Tuesday, September 30, 2008

Shades and Blinds for Arches

Q: I just bought a new home and there are lots of arched and angled windows. I want to put some sort of shade on these, but I don't know my options. Can you help?

A: Of course! If you want a more traditional look, there are wooden arches that let you angle the slats to let in more light if you want. They also come in fixed forms, too, where the slats can't be moved. Otherwise, if you want a more contemporary look, lots of companies have put out shades that fit all sorts of window shapes and sizes.

Cellular shades are among the most popular choice and you can match them to your other window treatments, too. I like the arched shades by Hunter Douglas because they can be moved up and down, giving you even more control over incoming light. Hunter Douglas also makes stationary cellular arched blinds that cannot be moved, but will still filter light depending on your choice of color and style.

Thursday, September 25, 2008

Let in Light AND the View

Q: I LOVE to cook, and just moved into a house with an amazing view out of the kitchen window. The only problem is that the sun streams in late in the day. I need to block the light, but don't want to interfere with the view. Have any ideas?

A: This is a REALLY common problem, especially with people who live in the country and love to watch the wildlife but don't like the bright sun. You might want to try solar shades. They work a lot like light diffusing shades but have a different sort of weave that allows you to see out the window, too. There are lots of different styles and colors and you can choose ones that block a little or a lot of the light.

I'd recommend solar shades for any room where you love the view but where privacy is not necessarily a priority. If your neighbors are close enough to see into your kitchen at night, you might want to consider combining solar shades with drapes to give you more privacy at night. While these shades are perfect for letting you see out, they also let others see IN.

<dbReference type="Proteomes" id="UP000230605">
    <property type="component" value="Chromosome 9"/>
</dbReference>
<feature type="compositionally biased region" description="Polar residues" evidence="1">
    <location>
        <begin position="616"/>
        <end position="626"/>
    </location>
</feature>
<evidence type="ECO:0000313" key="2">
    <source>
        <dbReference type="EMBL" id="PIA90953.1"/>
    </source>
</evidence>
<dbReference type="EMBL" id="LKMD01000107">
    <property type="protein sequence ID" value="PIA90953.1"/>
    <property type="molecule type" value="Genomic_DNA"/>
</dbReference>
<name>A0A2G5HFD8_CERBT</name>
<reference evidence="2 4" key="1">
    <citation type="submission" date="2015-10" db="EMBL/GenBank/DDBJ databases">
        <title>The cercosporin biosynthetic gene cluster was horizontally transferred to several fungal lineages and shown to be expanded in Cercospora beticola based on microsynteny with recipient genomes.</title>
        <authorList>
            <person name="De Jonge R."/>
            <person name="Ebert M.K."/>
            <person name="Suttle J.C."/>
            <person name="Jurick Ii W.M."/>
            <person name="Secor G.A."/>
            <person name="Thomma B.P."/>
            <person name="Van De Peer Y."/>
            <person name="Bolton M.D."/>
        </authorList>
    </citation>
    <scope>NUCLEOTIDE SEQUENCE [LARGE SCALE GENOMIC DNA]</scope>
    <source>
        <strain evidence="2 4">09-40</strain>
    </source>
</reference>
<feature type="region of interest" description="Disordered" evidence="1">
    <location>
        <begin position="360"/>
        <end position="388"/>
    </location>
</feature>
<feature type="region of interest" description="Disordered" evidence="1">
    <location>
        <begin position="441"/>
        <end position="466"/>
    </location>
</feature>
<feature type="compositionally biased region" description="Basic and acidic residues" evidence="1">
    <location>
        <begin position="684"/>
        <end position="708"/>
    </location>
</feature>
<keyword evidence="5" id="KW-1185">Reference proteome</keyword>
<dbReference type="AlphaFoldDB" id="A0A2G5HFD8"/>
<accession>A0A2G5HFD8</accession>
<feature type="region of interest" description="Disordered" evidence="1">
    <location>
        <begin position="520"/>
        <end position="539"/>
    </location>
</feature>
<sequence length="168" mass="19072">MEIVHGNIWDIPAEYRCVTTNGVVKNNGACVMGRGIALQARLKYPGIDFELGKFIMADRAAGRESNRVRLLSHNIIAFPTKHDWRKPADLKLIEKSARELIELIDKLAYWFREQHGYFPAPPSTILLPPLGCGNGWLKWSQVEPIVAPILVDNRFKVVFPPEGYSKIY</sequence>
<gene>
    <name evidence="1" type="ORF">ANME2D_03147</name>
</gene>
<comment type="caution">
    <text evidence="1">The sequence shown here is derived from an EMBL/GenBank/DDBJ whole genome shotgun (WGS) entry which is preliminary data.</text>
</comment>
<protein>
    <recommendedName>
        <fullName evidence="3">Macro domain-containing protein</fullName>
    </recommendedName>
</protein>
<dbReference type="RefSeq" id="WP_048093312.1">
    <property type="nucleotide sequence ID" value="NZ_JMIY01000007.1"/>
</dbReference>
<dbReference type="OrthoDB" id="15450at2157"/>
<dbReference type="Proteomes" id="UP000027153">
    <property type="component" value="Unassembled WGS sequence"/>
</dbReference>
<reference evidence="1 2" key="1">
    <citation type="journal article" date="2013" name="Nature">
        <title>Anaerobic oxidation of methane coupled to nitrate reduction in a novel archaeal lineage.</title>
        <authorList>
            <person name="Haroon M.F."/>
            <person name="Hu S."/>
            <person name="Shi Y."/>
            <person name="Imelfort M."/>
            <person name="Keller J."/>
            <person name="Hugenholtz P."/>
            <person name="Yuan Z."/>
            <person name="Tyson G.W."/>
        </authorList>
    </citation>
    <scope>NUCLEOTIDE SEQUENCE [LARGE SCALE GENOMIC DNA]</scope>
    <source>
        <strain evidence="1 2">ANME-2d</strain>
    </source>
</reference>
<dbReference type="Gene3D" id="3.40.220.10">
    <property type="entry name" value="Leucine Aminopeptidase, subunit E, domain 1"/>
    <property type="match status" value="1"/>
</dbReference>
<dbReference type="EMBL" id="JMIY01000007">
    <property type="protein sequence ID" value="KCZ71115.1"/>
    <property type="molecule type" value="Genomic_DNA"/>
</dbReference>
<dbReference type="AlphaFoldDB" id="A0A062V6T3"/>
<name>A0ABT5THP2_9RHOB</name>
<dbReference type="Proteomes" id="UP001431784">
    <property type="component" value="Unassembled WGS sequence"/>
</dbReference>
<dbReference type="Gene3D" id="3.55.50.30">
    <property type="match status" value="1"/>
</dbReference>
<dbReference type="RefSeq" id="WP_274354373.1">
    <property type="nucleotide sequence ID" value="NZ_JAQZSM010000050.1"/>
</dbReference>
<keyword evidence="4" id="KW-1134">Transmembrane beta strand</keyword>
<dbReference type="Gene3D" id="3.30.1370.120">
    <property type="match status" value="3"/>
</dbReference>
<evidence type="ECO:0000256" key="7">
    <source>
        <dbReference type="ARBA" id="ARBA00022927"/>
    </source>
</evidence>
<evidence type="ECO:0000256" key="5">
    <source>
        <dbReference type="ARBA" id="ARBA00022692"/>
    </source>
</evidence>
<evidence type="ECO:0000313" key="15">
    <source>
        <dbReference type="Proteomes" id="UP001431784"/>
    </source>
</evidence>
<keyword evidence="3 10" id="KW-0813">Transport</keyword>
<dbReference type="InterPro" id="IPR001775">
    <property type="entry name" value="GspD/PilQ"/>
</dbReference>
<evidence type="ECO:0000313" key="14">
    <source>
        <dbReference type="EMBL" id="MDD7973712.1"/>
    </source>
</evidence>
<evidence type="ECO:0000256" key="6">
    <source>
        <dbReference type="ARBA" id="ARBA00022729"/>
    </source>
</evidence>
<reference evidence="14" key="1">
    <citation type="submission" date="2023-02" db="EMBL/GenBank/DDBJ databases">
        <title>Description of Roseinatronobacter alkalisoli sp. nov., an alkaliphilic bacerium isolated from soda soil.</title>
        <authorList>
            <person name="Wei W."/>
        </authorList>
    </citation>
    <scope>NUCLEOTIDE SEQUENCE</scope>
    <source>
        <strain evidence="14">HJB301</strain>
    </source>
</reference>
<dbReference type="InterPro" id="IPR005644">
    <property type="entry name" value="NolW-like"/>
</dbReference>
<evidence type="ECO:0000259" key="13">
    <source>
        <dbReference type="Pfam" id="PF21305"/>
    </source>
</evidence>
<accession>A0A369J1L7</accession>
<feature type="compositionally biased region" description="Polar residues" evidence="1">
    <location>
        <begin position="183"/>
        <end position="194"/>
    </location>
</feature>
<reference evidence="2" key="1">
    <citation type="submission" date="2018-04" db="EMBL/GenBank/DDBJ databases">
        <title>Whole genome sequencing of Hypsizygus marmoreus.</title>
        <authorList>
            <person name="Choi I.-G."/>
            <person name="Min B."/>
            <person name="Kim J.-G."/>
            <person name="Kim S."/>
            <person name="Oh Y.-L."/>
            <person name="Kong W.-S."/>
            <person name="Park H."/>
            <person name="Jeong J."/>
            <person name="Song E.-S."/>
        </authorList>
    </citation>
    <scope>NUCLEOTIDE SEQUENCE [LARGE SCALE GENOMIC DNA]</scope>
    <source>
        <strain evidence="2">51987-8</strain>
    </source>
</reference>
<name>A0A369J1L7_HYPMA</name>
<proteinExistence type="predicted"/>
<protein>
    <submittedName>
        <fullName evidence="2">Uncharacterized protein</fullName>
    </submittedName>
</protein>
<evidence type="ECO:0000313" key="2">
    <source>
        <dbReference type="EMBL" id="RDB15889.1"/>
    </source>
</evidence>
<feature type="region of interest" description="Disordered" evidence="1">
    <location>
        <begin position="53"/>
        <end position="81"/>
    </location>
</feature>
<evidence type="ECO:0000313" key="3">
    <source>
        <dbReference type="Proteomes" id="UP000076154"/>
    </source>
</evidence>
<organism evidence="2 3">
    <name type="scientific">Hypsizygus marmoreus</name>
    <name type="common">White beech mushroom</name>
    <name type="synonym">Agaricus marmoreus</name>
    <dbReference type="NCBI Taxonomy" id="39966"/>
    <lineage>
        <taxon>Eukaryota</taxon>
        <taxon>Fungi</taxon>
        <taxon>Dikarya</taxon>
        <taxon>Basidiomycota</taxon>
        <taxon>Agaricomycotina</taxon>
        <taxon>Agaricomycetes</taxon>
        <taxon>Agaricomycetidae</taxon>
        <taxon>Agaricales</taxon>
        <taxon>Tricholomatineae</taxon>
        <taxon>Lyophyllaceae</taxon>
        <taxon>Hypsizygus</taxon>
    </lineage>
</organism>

Tuesday, September 23, 2008

Cellular Shades and Cell Sizes

Q: There are a lot of different cell sizes in cellular shades. Why? What are they for?

A: Different cell sizes give you lots of variety in looks AND insulation. Only small cells can be bunched into multiple layers, though, which is especially important if you have a window that gets a lot of sun.

Smaller sized cells make smaller pleats and bigger cells make bigger pleats. You'll want to remember this when you look at the size of your window since smaller pleats look much better on smaller windows than they do on large picture windows. (“Big” cells are usually 1/2” or larger and small cells can be as little as 3/8” across)

I found an exception to this with a cellular shade made by Hunter Douglas that bunches multiple smaller cells in what looks like a single-layer larger-cell cellular shade. It's a remarkable concept because it give you the insulation of multiple small cells but with bigger pleats. You know that big picture window that gets too much sun? Here's your answer!

Thursday, September 18, 2008

What are Cell Counts?

Q: Cellular blinds come in lots of different cell counts. What's the difference?

A: There are so many options with cellular shades, it's sometimes hard to tell them apart!

Most cellular shades come in single, double, or triple cell layers. Obviously, a single layer of cells is usually thinner than double or triple cell layers, but this isn't always the case. Since cellular shades come in lots of cell sizes (like I said, there are LOTS of options with cellular shades) a single layer of large cells can sometimes be as thick as a double layer of small cells!

Mostly, though, cell counts (referring to cell layers, of course) give cellular shades their trademark insulating qualities. Triple cell layers give you more insulation against heat and noise than double layers, and double give more than single. It's actually pretty easy, but you'll need to keep in mind the depth of your window, too. Triple layer cellular shades are great, but they can get pretty thick!